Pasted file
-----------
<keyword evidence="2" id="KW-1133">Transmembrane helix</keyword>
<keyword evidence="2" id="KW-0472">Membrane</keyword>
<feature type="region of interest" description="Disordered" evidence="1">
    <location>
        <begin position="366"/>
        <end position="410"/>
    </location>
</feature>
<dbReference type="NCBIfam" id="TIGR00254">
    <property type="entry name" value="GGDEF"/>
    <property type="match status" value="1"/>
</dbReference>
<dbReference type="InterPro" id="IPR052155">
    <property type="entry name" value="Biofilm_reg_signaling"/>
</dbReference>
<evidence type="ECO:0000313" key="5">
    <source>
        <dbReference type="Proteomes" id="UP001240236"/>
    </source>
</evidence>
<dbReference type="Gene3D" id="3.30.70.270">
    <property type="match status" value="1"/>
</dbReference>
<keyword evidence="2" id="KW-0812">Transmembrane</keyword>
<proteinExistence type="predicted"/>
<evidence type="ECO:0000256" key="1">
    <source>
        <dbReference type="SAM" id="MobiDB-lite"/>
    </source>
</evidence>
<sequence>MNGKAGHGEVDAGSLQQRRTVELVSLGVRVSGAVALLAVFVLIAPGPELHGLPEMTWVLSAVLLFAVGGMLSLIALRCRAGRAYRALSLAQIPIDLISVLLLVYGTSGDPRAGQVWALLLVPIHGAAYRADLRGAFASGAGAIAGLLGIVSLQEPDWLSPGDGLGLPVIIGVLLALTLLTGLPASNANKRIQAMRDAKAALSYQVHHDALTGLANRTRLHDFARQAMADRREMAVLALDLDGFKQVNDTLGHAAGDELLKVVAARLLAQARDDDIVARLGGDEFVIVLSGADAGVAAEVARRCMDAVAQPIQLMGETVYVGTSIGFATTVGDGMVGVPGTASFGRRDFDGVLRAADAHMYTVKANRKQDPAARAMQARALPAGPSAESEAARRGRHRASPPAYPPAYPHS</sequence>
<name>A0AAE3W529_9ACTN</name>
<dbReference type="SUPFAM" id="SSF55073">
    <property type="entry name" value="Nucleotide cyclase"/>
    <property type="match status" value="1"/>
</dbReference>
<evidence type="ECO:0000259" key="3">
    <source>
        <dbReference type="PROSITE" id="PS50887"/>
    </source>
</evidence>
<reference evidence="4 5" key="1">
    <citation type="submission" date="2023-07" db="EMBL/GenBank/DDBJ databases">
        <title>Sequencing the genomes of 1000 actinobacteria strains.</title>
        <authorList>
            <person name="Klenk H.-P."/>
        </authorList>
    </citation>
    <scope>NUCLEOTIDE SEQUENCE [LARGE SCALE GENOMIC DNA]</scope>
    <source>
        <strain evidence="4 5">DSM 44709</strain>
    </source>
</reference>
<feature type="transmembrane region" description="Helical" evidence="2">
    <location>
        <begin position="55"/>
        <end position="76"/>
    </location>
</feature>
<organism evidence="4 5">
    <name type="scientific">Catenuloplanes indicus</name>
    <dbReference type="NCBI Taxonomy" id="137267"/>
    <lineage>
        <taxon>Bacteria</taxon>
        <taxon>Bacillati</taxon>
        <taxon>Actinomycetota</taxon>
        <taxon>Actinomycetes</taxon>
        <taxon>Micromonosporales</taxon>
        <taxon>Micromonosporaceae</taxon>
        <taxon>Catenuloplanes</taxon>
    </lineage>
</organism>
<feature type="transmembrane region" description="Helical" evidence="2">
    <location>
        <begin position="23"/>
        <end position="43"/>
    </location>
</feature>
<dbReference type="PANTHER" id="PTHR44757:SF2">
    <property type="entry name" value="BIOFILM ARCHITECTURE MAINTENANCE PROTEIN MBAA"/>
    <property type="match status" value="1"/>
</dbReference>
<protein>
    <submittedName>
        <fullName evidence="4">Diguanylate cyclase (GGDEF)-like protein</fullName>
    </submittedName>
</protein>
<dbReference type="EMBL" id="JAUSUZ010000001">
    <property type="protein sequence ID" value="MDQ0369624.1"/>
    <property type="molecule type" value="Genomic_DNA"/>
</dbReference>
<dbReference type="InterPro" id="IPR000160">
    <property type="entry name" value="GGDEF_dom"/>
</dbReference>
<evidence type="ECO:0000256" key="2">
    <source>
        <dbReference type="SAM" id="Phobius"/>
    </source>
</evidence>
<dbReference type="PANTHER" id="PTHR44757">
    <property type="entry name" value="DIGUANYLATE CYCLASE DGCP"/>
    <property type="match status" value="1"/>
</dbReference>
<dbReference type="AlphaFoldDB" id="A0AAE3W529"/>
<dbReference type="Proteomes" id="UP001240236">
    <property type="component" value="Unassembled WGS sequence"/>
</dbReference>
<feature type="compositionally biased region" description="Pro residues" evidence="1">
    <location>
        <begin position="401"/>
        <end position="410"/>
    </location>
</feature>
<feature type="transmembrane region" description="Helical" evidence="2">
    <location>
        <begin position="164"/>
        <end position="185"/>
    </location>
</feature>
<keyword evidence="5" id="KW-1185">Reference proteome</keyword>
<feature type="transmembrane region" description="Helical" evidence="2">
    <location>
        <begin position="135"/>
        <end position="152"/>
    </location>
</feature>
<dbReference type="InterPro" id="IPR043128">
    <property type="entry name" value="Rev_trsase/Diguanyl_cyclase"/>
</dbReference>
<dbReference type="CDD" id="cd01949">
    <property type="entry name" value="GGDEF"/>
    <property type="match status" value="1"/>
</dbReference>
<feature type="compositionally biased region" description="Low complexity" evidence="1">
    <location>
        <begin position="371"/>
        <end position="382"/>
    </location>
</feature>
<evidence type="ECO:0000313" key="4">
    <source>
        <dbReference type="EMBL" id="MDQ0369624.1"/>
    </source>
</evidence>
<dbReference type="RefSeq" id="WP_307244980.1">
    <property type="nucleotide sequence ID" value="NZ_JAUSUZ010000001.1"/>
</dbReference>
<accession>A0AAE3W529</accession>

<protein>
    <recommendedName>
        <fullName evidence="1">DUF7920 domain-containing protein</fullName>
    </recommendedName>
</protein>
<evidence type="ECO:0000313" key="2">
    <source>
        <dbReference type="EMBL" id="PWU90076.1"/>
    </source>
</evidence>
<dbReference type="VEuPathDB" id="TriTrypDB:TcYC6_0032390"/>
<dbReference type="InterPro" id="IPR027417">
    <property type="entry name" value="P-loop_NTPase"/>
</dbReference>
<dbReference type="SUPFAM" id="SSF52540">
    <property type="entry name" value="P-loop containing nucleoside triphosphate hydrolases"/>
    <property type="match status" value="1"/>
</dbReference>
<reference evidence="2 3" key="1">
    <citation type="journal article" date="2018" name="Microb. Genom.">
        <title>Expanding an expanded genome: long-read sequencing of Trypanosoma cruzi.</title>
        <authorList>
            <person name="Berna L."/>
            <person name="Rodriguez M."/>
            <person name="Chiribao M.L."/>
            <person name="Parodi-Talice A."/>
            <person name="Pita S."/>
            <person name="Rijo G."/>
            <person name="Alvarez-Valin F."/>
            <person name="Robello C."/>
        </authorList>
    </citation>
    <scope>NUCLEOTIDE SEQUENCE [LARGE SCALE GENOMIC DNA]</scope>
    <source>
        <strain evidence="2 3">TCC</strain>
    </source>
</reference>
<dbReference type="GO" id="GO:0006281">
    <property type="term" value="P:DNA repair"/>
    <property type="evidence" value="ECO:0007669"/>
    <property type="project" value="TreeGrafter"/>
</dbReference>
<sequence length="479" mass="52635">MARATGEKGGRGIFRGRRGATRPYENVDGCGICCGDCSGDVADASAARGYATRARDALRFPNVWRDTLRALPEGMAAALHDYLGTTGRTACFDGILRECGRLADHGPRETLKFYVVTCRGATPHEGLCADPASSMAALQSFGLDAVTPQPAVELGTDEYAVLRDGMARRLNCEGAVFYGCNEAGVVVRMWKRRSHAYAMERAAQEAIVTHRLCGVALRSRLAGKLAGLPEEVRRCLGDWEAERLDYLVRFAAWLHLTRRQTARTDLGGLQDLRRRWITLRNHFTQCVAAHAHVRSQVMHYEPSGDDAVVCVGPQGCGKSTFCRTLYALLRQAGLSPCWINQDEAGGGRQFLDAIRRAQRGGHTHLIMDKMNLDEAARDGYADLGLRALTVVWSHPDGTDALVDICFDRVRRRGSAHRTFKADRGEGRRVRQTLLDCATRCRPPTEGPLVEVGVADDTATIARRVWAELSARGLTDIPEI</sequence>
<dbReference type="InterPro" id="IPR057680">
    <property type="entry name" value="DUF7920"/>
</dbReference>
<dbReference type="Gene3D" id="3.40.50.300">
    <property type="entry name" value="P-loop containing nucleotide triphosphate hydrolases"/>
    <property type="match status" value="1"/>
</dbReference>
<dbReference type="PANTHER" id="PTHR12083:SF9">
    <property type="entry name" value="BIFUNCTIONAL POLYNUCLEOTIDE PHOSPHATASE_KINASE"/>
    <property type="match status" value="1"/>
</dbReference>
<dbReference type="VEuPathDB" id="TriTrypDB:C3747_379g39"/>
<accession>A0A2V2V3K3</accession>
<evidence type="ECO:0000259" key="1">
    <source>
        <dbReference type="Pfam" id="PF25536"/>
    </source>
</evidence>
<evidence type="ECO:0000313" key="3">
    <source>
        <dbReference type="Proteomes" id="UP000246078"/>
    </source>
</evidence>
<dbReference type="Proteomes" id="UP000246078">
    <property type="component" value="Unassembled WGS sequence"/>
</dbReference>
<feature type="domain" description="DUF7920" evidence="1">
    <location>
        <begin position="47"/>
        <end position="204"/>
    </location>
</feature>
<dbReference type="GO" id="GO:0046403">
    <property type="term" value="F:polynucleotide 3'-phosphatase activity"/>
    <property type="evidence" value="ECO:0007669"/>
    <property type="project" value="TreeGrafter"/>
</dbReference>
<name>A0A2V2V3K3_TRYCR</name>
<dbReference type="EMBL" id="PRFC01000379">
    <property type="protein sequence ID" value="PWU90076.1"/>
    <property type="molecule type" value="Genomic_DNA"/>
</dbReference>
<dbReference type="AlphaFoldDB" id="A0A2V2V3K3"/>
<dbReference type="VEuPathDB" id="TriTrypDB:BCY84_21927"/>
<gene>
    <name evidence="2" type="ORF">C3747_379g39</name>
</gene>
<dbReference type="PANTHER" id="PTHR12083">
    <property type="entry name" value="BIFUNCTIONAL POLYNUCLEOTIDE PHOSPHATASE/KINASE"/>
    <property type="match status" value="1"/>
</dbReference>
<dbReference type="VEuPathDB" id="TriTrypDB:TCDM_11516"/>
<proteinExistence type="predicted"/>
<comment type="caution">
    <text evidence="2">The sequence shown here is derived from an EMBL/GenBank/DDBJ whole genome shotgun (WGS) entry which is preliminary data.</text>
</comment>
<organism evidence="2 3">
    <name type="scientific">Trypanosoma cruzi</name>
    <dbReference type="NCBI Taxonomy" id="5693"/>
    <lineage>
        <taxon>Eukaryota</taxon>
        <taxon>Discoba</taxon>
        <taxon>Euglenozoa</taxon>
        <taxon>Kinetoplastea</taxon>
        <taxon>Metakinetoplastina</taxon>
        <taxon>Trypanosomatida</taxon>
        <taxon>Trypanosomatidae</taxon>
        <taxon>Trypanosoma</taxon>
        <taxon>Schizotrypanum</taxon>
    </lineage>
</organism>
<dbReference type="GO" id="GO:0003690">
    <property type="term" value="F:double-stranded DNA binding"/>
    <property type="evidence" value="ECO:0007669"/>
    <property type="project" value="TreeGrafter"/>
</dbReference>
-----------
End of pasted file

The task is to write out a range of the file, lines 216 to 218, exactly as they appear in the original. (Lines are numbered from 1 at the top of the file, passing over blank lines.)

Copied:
    <property type="component" value="Unassembled WGS sequence"/>
</dbReference>
<feature type="domain" description="DUF7920" evidence="1">